“The Anglican church is portraying to us that they’re really on the same page when we talk about reconciliation and the importance of that. I think it’s really important as a survivor organization that we recognize what the Anglican church has done so far in this process,” said Mr. Benson. “As a survivor group we honour what the Anglican Church has done so far in this process: they’ve made a public apology, they’ve sat at the table with us through hard and good times in pushing this agreement forward and they’ve also honoured survivors by allowing us to have a lead role.”

Members of the roundtable group are scheduled to meet again July 10 to discuss how they envision the role of the Truth and Reconciliation Commission. Several models – including the one set up in post-apartheid South Africa – are being studied.

Issues that need to be addressed include how to prepare not just the aboriginal communities but mainstream Canada for the Commission, added Mr. Benson. “What’s going to come out of it? How do we ensure that this commission does not become just a place where we can go vent and go home?”

One thing that his group would like to see happen is “for every single person that went to any residential school to have the opportunity to get up and say, ‘this is me and this is what happened to me and this is how it affected my life,'” said Mr. Benson. “Obviously, they’re not going to hear every survivor, nor is every survivor going to want to tell their story, but that’s one of our objectives.”

He said that it was important not only for stories about the residential schools to be told, but also for them to become “part of our Canadian history.” Canadians should care about the Commission, he said, because “if we’re going to move forward as a country and the very diverse cultures that we have, we have to recognize and honour the past and what happened.” He added that Canada is seen around the world as a leader in human rights and human rights issues but it has not dealt with First Nations people, the Inuit and Metis people that went through residential schools.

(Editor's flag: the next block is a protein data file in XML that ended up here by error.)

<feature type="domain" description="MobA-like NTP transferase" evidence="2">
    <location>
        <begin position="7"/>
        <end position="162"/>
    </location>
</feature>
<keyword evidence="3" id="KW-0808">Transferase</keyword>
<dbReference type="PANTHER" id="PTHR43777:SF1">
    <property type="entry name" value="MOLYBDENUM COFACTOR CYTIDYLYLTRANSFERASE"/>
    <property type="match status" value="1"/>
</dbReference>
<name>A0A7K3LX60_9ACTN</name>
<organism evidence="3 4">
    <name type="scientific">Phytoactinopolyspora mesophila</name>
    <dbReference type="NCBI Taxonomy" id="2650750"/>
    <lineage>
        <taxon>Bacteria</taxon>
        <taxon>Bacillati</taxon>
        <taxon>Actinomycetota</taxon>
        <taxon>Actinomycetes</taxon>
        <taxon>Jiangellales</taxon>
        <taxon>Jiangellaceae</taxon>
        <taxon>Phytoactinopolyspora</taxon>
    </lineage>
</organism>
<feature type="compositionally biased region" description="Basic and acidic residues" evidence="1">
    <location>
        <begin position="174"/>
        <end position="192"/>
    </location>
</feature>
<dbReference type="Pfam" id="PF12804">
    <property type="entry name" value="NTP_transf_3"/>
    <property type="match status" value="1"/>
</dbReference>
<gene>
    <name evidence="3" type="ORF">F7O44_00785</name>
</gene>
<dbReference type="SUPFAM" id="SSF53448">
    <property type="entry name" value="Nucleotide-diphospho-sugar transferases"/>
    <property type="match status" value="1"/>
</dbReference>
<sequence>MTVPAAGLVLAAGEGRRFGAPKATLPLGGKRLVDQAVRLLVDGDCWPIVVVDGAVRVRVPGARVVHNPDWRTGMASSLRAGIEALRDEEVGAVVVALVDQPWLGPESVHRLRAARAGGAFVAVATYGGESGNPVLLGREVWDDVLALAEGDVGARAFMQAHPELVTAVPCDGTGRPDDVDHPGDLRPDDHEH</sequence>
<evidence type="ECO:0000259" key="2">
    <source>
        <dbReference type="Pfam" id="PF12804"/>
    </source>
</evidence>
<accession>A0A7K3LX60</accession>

He noted that Canada has apologized to Japanese immigrants for their internment during World War II and most recently, to the Chinese immigrants for the imposition of the head tax, “but they have not apologized to us for what happened in the residential schools.” He expressed the hope that the Commission might be able to “create a safe environment where the government feels safe enough to apologize without worrying about the legal and political ramifications” of such an action.

Mr. Benson said churches have a very important role to play in getting the message out about the commission to their congregations and dioceses. “Yes, it’s going to be painful in some areas. Yes, it’s going to define some stuff that people don’t want or look at stuff that people don’t want to talk about. But the reality is it’s going to happen and how do we ensure that people go there with the intention of moving forward?” he said.

He noted that the Anglican church is in a “unique” position to help move the reconciliation process because it has some dioceses and parishes that are predominantly aboriginal.


  • Marites N. Sison

    Marites (Tess) Sison was editor of the Anglican Journal from August 2014 to July 2018, and senior staff writer from December 2003 to July 2014. An award-winning journalist, she has more that three decades of professional journalism experience in Canada and overseas. She has contributed to The Toronto Star and CBC Radio, and worked as a stringer for The New York Times.